ENG 100/125 - The Imaginary Primitive (Core/First-Year Seminar)Three or Four Credits
Not Offered 2016-2017
Our seminar will focus on how the modern idea of Western “civilization” took shape in response to the image of the non-European, “native.” Specifically, we will examine the “primitive” (and the related figures of the “cannibal,” the “savage,” and the “barbarian”) in British and French literature and visual art as the essential-if often invented-figure at the heart of modern concepts of empire, subjectivity, aesthetics, ethics, and culture. Although much of our work will concentrate on the nineteenth and twentieth centuries, we will begin by examining several foundational early modern and Enlightenment-era texts to see how images of first contact between so-called “natives” and European explorers influenced more contemporary discourses of anthropology, biology, social science, psychoanalysis, and imperial politics. Readings will examine several key contact zones between European and non-European peoples: Africa, India, Oceania, and the Middle East. Our semester will end with a section devoted to contemporary responses to European constructions of racial ‘Otherness’ from the Sudan, France, and England. Authors to be covered include William Shakespeare, Michel de Montaigne, Montesquieu, Jean-Jacques Rousseau, Rudyard Kipling, Paul Gauguin, Joseph Conrad, W. Somerset Maugham, E.M. Forster, George Orwell, Marjane Satrapi, Tayeb Salih, and Zadie Smith. We will also look at art by Gauguin, Jean-Léon Gérôme, Man Ray, and Pablo Picasso, among others, as well as films such as Cannibal Tours and Dirty, Pretty Things.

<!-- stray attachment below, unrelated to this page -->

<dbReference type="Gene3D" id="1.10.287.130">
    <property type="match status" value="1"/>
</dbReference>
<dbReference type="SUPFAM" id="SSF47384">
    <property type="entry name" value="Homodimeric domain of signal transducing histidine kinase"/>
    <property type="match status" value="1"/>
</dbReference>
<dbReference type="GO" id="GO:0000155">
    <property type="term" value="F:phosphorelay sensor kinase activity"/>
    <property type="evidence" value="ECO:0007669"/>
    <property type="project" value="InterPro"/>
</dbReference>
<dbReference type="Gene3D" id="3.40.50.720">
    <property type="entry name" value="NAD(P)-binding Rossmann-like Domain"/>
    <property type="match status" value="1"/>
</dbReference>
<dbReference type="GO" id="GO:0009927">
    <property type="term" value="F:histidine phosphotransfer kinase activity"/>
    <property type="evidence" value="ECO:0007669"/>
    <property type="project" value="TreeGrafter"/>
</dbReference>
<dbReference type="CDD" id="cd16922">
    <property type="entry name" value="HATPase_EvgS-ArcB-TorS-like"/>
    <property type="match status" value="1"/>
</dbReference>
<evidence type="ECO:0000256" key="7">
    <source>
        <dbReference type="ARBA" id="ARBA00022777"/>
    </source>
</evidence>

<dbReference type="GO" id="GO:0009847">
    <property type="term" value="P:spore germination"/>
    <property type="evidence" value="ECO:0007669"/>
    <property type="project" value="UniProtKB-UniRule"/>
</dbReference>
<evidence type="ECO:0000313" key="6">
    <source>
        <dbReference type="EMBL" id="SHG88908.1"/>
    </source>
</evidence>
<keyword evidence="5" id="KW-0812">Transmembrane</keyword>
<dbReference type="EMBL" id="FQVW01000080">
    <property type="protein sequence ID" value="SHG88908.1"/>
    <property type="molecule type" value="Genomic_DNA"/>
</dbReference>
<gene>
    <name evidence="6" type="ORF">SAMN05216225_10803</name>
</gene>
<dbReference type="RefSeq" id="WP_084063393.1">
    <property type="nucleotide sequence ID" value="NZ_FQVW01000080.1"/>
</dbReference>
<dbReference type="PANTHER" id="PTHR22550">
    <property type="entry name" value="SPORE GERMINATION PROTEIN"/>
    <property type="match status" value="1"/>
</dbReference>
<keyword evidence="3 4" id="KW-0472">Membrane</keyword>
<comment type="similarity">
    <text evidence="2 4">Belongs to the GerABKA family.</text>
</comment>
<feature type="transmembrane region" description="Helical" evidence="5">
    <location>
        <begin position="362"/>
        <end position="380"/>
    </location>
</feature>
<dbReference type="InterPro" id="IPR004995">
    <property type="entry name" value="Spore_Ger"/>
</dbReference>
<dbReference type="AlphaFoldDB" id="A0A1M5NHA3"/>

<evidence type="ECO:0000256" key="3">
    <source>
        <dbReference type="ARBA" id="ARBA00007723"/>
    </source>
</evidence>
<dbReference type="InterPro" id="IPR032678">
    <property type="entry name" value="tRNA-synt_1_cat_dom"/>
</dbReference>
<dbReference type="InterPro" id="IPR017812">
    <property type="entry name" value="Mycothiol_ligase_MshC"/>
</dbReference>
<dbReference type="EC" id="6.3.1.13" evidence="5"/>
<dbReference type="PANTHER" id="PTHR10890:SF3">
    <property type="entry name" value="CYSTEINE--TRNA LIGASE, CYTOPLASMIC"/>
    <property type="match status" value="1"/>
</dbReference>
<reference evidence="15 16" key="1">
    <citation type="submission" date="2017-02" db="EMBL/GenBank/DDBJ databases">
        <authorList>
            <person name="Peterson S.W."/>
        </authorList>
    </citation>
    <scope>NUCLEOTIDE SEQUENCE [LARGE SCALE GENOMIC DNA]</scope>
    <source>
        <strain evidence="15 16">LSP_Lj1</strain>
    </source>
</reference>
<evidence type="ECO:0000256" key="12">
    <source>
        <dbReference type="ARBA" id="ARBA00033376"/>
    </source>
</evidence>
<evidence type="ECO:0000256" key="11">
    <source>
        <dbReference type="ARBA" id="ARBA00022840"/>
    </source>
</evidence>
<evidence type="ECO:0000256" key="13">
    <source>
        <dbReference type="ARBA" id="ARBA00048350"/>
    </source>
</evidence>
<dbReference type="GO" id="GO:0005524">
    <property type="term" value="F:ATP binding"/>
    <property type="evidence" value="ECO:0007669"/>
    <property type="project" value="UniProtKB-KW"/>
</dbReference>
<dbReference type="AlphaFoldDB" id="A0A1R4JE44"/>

Prerequisite(s): ENG 125 is a First-Year Seminar and open to First-Year Students only.
When offered as ENG 100, for 3-credits, fulfills the Literature Cornerstone Requirement.
When offered as ENG 125, for 4-credits, fulfills the First-Year Seminar and Literature Cornerstone Requirements.